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This eBook from the Gutenberg Project consists of approximately 1,984 pages of information about The Mahabharata of Krishna-Dwaipayana Vyasa, Volume 2.
of the steeds dead or dying, but all weltering in blood, with their riders (lying about them), felled by Subhadra’s son, the earth in many places became impassable.  And with iron hooks, and elephants—­huge as hills—­equipped with shields and weapons and standards, lying about, crushed with shafts, with excellent cars deprived of steeds and charioteers and car-warriors, lying scattered on the earth, crushed by elephants and looking like agitated lakes, with large bodies of foot-soldiers decked with diverse weapons and lying dead on the ground, the field of battle, wearing a terrible aspect, inspired all timid hearts with terror.

“Beholding Abhimanyu, resplendent as the sun or the moon, lying on the ground, thy troops were in transport of joy, while Pandavas were filled with grief.  When youthful Abhimanyu, yet in his minority, fell, the Pandava divisions, O king, fled away in the very sight of king Yudhishthira.  Beholding his army breaking upon the fall of Subhadra’s son, Yudhishthira addressed his brave warriors, slaying, ’The heroic Abhimanyu, who without retreating from battle hath been slain, hath certainly ascended to heaven.  Stay then, and fear not, for we shall yet vanquish our foes.’  Endued with great energy and great splendour, king Yudhishthira the just, that foremost of warriors, saying such words unto his soldiers inspired with grief, endeavoured to dispel their stupor.  The king continued, ’Having in the first instance, slain in battle hostile princes, resembling snakes of virulent poison, the son of Arjuna hath then given up his life.  Having slain ten thousand warriors, viz., the king of the Kosalas, Abhimanyu, who was even like Krishna or Arjuna himself, hath assuredly gone to the abode of Indra.  Having destroyed cars and steeds and men and elephants by thousands, he was still not content with what he did.  Performing as he did such meritorious feats, we should not certainly grieve for him, he hath gone to the bright regions of the righteous, regions that men acquire by meritorious deeds.’”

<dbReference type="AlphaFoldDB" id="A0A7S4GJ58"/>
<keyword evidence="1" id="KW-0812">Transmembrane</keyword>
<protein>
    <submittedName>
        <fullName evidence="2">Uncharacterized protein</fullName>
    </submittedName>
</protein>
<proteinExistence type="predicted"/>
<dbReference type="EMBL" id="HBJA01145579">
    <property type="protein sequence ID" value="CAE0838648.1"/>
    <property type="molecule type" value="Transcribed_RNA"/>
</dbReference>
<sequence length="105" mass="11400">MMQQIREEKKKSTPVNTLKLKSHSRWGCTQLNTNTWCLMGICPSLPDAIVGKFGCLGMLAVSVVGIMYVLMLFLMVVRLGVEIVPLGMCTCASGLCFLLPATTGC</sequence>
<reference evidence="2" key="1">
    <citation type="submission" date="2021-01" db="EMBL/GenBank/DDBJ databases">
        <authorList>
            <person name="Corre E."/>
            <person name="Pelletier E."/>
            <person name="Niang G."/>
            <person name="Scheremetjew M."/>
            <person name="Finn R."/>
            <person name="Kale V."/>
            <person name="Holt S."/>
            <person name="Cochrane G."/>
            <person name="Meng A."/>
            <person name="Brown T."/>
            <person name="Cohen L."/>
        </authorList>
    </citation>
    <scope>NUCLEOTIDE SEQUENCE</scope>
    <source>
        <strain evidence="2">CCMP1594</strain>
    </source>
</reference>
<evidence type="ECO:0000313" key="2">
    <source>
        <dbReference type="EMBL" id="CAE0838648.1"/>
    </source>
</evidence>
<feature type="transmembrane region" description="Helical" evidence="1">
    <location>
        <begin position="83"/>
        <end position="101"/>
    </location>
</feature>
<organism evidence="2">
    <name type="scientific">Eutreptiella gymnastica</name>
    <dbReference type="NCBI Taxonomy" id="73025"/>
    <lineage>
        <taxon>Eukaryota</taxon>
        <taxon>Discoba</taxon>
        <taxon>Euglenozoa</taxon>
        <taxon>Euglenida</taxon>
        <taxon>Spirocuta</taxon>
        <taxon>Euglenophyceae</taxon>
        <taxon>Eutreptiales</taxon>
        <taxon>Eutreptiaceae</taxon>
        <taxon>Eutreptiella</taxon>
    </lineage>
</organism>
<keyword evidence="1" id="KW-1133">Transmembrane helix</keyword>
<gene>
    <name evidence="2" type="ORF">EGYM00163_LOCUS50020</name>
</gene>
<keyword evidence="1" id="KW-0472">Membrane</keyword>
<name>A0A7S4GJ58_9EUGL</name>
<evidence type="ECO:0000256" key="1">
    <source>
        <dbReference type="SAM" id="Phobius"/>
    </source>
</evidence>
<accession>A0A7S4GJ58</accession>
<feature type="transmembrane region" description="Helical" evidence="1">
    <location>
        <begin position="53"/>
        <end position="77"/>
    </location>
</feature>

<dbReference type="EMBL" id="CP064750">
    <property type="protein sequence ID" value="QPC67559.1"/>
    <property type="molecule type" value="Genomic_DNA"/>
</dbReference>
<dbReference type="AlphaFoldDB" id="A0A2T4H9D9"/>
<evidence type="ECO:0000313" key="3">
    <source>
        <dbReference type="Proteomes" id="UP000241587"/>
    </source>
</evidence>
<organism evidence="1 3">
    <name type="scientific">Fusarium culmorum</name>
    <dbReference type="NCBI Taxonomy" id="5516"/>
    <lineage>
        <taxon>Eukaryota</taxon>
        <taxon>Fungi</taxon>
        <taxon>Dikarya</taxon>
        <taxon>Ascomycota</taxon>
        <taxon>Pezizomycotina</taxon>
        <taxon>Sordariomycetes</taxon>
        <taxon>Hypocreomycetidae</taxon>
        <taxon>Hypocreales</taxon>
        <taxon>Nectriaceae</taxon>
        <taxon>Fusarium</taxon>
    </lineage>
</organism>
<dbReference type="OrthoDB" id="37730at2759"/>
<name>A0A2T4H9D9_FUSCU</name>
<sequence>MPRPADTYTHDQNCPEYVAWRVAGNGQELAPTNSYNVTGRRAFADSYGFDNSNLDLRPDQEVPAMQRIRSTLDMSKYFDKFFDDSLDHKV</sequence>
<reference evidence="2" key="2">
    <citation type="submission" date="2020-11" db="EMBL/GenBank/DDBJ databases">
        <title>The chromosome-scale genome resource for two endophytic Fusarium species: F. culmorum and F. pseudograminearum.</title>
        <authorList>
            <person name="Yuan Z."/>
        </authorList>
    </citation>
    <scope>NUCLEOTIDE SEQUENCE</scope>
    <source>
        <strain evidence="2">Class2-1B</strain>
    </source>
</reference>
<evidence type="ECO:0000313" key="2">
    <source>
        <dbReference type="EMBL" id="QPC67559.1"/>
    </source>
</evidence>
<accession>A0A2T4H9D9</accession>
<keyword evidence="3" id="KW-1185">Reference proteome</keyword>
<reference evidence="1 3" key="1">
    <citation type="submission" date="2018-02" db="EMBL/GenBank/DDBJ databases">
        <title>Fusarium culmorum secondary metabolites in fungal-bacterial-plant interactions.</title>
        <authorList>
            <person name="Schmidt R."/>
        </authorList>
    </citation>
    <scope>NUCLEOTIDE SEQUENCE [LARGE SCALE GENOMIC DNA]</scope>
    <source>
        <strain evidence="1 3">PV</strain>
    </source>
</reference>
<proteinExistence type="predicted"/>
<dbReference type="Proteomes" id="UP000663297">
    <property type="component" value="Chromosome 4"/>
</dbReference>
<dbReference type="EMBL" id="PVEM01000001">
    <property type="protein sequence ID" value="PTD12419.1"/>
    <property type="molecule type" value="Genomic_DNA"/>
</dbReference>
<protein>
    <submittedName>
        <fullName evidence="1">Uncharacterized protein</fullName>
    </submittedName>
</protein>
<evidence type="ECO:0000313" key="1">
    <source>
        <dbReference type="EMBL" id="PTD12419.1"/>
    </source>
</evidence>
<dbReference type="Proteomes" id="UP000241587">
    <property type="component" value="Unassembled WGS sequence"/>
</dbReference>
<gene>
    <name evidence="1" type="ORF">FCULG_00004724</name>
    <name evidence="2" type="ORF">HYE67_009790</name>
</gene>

SECTION XLVIII

“Sanjaya said, ’Having thus slain one of their foremost warriors, and having been afflicted with their arrows, we came back to our encampment in the evening, covered with blood.  Steadfastly gazed at by the enemy, we slowly left, O monarch, the field of battle, having sustained a severe loss and nearly deprived of our senses.  Then came that wonderful hour intervening between day and night.  Inauspicious howls of jackals were heard.  The sun, with the pale-red hue of the filaments of the lotus,—­sank low in the horizon, having approached the western hills.  And he took away with him the splendour of our swords and darts, rapiers and car-fences, and shields and ornaments.  Causing the firmament and the earth to assume the same hue, the sun assumed his favourite form of fire.  The field of battle was strewn with the motionless bodies of innumerable elephants deprived of life, Looking

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